Skip to main content Accessibility help
×
Home

Information:

  • Access
  • Cited by 33

Actions:

      • Send article to Kindle

        To send this article to your Kindle, first ensure no-reply@cambridge.org is added to your Approved Personal Document E-mail List under your Personal Document Settings on the Manage Your Content and Devices page of your Amazon account. Then enter the ‘name’ part of your Kindle email address below. Find out more about sending to your Kindle. Find out more about sending to your Kindle.

        Note you can select to send to either the @free.kindle.com or @kindle.com variations. ‘@free.kindle.com’ emails are free but can only be sent to your device when it is connected to wi-fi. ‘@kindle.com’ emails can be delivered even when you are not connected to wi-fi, but note that service fees apply.

        Find out more about the Kindle Personal Document Service.

        Maintenance of genetic variation in phenotypic plasticity: the role of environmental variation
        Available formats
        ×

        Send article to Dropbox

        To send this article to your Dropbox account, please select one or more formats and confirm that you agree to abide by our usage policies. If this is the first time you use this feature, you will be asked to authorise Cambridge Core to connect with your <service> account. Find out more about sending content to Dropbox.

        Maintenance of genetic variation in phenotypic plasticity: the role of environmental variation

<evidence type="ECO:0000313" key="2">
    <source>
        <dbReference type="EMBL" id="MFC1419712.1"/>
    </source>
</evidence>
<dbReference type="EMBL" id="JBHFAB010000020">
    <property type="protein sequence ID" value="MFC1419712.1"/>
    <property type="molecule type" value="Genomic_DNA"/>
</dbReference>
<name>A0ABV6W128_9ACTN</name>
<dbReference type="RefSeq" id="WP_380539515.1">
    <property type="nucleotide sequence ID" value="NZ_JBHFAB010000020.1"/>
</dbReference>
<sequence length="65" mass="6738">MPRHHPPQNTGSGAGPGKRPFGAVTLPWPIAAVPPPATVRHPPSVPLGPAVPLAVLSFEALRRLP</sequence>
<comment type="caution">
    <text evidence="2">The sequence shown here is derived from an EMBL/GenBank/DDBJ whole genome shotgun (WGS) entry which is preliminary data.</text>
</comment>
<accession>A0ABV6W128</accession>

Available formats
        ×

        Send article to Google Drive

        To send this article to your Google Drive account, please select one or more formats and confirm that you agree to abide by our usage policies. If this is the first time you use this feature, you will be asked to authorise Cambridge Core to connect with your <service> account. Find out more about sending content to Google Drive.

        Maintenance of genetic variation in phenotypic plasticity: the role of environmental variation
        Available formats
        ×
Export citation

Abstract

We study genetic variation in phenotypic plasticity maintained by a balance between mutation and weak stabilizing selection. We consider linear reaction norms allowing for spatial and/or temporal variation in the environments of development and selection. We show that the overall genetic variation maintained does not depend on whether the trait is plastic or not. The genetic variances in height and slope of a linear reaction norm, and their covariance, are predicted to decrease with the variation in the environment. Non-pleiotropic loci influencing either height or slope are expected to decrease the genetic variance in slope relative to that in height. Decrease in the ratio of genetic variance in slope to genetic variance in height with increasing variation in the environment presents a test for the presence of loci that only influence the slope, and not the height. We use data on Drosophila to test the theory. In seven of eight pair-wise comparisons genetic variation in reaction norm is higher in a less variable environment than in a more variable environment, which is in accord with the model's predictions.